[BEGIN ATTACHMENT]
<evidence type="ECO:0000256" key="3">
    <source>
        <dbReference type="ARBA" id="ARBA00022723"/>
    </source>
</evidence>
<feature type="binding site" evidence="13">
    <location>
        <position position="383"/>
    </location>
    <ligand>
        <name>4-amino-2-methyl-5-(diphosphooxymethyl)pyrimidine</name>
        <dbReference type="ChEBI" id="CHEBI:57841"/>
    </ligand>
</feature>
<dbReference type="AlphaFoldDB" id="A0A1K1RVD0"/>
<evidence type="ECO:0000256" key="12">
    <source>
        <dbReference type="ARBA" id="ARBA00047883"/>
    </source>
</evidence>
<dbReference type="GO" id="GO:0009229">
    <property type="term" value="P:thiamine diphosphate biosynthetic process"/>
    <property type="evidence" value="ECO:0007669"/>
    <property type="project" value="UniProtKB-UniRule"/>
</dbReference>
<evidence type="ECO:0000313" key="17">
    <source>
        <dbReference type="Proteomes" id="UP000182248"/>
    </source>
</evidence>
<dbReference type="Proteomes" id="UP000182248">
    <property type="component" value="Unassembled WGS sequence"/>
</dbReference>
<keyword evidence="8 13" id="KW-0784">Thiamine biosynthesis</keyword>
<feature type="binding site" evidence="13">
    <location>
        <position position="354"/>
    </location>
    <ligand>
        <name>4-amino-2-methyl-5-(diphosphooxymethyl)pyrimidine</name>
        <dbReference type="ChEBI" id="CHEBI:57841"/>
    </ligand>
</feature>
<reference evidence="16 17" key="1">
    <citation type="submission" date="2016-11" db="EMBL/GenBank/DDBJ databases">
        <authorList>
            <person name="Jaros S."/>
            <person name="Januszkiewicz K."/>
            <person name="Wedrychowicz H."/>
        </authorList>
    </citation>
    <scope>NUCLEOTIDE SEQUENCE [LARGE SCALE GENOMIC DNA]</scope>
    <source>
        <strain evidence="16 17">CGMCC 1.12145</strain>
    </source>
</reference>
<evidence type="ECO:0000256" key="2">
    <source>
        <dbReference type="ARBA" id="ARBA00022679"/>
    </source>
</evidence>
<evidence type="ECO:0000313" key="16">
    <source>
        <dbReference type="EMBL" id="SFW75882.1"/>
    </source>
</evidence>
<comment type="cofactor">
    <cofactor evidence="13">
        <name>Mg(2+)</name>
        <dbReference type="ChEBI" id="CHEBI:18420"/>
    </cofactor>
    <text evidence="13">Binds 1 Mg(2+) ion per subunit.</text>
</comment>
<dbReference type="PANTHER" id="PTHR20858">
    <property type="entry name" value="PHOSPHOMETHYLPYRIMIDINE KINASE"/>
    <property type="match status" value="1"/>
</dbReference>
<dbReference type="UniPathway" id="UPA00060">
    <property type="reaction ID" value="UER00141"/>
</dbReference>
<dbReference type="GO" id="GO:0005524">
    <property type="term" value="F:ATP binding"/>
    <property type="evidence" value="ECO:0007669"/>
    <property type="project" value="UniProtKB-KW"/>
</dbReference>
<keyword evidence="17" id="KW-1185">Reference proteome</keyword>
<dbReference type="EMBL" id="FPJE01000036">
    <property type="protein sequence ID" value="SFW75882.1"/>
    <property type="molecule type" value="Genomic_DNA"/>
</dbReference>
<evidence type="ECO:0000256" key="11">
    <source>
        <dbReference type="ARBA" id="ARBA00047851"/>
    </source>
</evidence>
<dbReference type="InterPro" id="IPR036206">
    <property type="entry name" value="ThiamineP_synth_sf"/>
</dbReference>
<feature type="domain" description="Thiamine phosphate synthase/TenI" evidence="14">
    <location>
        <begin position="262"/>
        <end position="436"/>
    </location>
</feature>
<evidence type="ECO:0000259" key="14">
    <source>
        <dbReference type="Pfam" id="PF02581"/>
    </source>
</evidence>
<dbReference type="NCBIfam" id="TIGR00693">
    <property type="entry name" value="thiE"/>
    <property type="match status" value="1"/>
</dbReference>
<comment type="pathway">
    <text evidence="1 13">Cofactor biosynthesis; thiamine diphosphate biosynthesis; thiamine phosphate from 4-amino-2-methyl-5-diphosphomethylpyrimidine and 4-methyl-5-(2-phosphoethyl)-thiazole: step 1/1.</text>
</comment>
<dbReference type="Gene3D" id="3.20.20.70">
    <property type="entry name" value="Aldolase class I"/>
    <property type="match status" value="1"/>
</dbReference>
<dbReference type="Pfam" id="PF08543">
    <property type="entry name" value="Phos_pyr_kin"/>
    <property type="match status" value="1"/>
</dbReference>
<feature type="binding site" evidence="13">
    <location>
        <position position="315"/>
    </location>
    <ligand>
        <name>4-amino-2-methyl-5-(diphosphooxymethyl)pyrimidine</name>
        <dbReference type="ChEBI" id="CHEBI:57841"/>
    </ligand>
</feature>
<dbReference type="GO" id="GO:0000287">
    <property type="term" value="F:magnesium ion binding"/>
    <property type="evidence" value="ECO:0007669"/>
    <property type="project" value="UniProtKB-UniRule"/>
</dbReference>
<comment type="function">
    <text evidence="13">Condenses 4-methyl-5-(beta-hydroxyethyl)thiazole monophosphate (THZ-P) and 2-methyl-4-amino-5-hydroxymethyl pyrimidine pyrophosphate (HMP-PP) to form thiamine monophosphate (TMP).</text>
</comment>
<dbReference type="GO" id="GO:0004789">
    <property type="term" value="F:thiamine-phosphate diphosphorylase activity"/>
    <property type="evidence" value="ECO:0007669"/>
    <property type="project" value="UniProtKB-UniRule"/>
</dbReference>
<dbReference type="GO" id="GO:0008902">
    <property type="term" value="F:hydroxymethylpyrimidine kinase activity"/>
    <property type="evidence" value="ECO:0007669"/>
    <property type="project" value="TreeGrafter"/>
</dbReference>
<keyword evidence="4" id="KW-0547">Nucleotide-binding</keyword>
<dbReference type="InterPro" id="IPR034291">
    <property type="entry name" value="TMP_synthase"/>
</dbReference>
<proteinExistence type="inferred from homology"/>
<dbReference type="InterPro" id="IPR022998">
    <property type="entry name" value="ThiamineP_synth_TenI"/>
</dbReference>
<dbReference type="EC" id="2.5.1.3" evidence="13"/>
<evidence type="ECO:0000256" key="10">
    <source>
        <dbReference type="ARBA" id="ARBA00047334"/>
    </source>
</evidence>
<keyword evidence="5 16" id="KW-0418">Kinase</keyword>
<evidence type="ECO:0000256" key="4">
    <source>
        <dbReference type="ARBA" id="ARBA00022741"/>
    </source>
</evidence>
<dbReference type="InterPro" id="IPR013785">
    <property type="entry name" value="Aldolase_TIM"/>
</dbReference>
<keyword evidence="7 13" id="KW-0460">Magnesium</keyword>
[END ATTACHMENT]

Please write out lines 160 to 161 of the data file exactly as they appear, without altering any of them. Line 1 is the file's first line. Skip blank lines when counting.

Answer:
<dbReference type="EC" id="2.5.1.3" evidence="13"/>
<evidence type="ECO:0000256" key="10">